The Prometheus Deception by Robert Ludlum

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Synopsis

Robert Ludlum is the acknowledged master of suspense and international intrigue. For over thirty years, in over twenty international bestsellers, he has a set a standard that has never been equaled. Now, with the Prometheus Deception, he proves that he is at the very pinnacle of his craft.

Nicholas Bryson spent years as a deep cover operative for the American secret intelligence group, the Directorate. After critical undercover mission went horribly wrong, Bryson was retired to a new identity. Years later, his closely held cover is cracked and Bryson learns that the Directorate was not what it claimed - that he was a pawn in a complex scheme against his own country's interests. Now, it has become increasingly clear that the shadowy Directorate is headed for some dangerous endgame - but no one knows precisely who they are and what they are planning. With Bryson their only possible asset, the director of the CIA recruits Bryson to find, reinfiltrate, and stop the Directorate. But after years on the sidelines, Bryson's field skills are rusty, his contacts unreliable, and his instincts suspect.

With everything he thought he knew about his own life in question, Bryson is all alone in a wilderness of mirrors - unsure what is and isn't true and who, if anyone, he can trust - with the future of millions in the balance.

 

About Robert Ludlum

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Robert Ludlum was the author of twenty-one novels, each a New York Times bestseller. There are more than 210 million of his books in print, and they have been translated into thirty-two languages. In addition to the Jason Bourne series-The Bourne Identity, The Bourne Supremacy, and The Bourne Ultimatum-he was the author of The Scarlatti Inheritance, The Chancellor Manuscript, and The Apocalypse Watch, among many others. Mr. Ludlum passed away in March, 2001.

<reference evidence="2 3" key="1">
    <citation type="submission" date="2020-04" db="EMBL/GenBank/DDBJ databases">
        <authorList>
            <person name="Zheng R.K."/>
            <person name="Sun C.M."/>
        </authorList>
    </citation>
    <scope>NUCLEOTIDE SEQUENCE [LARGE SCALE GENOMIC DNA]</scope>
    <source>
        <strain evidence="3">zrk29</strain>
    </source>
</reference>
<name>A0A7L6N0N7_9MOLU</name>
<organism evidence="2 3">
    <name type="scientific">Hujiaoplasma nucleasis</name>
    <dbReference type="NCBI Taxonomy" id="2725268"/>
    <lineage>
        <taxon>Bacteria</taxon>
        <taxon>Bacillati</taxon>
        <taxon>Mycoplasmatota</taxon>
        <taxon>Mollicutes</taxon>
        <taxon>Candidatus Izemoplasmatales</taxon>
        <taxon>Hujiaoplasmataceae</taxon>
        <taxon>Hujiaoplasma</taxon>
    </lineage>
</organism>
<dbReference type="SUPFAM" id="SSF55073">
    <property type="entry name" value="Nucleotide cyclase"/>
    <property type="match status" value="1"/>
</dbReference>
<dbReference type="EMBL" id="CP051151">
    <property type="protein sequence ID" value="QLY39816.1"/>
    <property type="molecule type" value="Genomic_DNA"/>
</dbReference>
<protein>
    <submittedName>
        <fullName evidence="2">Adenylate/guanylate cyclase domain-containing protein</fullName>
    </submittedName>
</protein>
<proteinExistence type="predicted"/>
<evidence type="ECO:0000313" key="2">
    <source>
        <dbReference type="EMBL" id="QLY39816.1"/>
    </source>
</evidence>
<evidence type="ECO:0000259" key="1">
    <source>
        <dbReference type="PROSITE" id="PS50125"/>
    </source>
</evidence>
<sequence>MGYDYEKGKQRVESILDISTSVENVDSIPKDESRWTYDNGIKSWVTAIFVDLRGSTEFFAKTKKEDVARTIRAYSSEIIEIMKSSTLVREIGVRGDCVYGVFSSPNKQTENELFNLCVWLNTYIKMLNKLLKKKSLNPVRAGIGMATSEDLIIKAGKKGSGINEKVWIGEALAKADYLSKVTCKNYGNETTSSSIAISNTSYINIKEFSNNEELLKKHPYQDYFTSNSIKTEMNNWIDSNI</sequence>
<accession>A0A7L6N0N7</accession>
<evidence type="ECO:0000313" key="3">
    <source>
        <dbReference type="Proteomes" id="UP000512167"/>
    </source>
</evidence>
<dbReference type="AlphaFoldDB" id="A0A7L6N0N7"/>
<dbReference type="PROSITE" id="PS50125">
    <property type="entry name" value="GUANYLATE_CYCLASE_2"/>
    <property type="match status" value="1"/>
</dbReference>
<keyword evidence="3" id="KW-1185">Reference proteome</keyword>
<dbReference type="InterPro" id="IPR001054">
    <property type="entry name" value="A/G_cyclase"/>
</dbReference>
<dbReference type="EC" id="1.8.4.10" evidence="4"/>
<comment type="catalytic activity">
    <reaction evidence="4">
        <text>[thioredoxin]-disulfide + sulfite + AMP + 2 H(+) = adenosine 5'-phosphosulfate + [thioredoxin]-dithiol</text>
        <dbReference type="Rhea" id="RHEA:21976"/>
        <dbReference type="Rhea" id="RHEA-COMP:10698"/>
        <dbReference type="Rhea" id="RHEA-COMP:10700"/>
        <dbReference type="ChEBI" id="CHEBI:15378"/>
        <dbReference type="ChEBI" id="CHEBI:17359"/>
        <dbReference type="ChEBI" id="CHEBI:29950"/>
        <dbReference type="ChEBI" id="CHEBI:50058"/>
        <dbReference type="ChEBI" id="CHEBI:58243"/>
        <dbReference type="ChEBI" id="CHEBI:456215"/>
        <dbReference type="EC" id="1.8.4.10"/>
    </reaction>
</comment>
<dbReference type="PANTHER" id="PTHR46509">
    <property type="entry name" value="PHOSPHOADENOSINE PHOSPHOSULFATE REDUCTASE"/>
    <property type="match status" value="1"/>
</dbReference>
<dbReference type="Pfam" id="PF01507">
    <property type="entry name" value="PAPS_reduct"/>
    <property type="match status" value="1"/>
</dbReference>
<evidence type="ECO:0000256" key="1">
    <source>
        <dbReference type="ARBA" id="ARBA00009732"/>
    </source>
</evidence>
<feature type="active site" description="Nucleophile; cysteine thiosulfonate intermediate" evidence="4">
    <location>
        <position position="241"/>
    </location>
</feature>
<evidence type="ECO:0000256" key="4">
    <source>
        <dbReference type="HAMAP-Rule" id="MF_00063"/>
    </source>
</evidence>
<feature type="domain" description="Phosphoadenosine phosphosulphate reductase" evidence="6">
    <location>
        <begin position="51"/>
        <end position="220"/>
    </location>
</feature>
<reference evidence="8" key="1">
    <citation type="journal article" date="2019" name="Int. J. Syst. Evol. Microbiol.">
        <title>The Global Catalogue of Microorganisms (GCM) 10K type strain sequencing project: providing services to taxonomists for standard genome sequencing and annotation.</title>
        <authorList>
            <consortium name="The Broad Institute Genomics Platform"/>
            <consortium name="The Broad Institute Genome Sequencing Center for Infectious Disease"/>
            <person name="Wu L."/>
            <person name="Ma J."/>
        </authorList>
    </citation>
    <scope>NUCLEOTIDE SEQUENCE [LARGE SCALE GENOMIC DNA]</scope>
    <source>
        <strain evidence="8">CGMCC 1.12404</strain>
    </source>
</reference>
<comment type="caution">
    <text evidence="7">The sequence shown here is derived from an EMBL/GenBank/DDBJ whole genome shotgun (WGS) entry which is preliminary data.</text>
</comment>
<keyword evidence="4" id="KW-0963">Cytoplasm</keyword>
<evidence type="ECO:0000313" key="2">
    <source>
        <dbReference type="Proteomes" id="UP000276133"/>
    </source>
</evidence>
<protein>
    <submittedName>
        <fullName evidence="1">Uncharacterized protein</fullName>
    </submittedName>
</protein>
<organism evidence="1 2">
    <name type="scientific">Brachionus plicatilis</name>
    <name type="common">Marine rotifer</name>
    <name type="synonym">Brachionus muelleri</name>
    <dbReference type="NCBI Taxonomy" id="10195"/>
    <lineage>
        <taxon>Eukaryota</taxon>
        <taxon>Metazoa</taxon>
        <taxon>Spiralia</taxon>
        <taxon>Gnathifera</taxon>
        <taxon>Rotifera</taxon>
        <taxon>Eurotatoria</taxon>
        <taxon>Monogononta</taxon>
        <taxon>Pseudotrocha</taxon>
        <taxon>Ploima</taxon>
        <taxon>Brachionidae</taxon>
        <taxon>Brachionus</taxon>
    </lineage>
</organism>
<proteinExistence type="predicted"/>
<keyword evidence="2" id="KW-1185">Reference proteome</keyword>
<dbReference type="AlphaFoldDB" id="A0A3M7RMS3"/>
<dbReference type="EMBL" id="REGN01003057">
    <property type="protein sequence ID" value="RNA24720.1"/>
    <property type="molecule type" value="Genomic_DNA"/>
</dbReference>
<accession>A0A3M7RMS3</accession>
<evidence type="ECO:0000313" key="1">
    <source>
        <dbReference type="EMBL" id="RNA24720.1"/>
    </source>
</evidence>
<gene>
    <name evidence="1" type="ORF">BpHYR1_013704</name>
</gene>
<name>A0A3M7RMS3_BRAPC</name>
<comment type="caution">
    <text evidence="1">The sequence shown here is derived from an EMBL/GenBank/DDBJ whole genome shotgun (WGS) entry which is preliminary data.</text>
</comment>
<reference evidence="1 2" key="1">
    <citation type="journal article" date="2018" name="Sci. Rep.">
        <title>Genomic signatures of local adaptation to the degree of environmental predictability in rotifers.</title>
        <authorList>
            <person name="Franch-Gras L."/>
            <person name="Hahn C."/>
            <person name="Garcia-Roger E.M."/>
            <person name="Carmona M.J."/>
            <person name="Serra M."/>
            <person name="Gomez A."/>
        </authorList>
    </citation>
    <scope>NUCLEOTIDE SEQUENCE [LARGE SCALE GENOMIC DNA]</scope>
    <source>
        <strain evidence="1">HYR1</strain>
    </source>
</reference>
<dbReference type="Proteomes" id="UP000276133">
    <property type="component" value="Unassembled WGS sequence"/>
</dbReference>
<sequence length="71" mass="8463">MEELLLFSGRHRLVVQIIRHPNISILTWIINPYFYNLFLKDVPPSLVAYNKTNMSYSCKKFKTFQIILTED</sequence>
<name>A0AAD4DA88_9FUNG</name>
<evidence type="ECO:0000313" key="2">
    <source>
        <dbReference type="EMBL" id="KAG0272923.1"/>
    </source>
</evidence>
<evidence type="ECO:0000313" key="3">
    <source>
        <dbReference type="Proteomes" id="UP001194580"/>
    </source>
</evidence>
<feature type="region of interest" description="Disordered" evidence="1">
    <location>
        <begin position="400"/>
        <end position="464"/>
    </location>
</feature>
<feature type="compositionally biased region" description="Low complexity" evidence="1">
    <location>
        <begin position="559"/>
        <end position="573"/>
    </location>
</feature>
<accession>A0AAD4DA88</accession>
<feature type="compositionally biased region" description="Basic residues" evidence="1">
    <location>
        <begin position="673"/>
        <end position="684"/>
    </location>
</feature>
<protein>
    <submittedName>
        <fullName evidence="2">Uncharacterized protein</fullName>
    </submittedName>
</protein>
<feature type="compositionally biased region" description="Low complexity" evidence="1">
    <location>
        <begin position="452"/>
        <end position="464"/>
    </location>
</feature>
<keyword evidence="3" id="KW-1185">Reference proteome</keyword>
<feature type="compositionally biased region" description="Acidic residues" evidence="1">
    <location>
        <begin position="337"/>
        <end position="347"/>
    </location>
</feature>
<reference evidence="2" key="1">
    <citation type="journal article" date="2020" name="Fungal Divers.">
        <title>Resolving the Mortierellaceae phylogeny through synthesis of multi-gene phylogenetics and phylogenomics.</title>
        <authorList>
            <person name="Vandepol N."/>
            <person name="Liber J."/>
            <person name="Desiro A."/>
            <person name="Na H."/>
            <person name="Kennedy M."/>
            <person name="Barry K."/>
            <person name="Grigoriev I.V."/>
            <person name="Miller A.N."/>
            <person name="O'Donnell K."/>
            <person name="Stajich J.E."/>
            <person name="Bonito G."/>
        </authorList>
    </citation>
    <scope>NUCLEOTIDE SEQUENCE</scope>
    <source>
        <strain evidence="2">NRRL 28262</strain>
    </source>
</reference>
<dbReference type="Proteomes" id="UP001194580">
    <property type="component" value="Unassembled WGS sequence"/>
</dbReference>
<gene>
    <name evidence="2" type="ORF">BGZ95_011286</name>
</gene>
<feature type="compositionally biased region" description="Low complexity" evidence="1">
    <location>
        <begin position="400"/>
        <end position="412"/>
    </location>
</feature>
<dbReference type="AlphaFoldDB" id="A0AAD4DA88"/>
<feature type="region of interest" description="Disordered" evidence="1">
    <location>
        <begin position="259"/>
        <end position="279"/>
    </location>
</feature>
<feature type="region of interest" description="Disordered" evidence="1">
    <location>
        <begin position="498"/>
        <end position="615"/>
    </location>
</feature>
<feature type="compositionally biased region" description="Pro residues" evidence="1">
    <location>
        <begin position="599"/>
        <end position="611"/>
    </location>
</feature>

Published April 1, 2007 by St. Martin's Press. 576 pages
Genres: Mystery, Thriller & Suspense, Action & Adventure, Literature & Fiction, Horror. Fiction

Unrated Critic Reviews for The Prometheus Deception

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Oct 31 2000 | Read Full Review of The Prometheus Deception

Kirkus Reviews

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You see him in a trenchcoat on TV credit-card ads, going about on the Orient Express, searching for a stolen piezoelectric oscillator on whose return the fate of the Free World hangs. A paranoid veiled as an international thriller writer, he sports a ten-gigabyte Toshiba laptop, but hides a disma...

May 20 2010 | Read Full Review of The Prometheus Deception

Publishers Weekly

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Bryson himself is a dynamo and lots of fun to watch in action, but his almost superhuman endurance and intelligence seem more suited to that other heroic gentleman of adventure, Clive Cussler's Dirk Pitt, than to a Ludlum hero.

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Book Reporter

He is given irrefutable evidence that The Directorate, rather than supporting the interests of the United States and its national security, has actually been subverting it --- and that Bryson's actions, carried out with the intent of protecting the country and its intelligence network, had precis...

Oct 31 2000 | Read Full Review of The Prometheus Deception

Entertainment Weekly

Reading a Robert Ludlum novel is like watching a James Bond film: The action is so slickly paced, the political details so all-consuming, the weapons and women so blatantly steeped in sex appeal, that getting to the end and admitting that maybe it doesn't all add up would be bad sportsmanship.

Nov 17 2000 | Read Full Review of The Prometheus Deception

Pajiba

The book repeatedly shows how Waller’s lessons help Bryson deal with the situation, almost like he trained Bryson specifically for this purpose.

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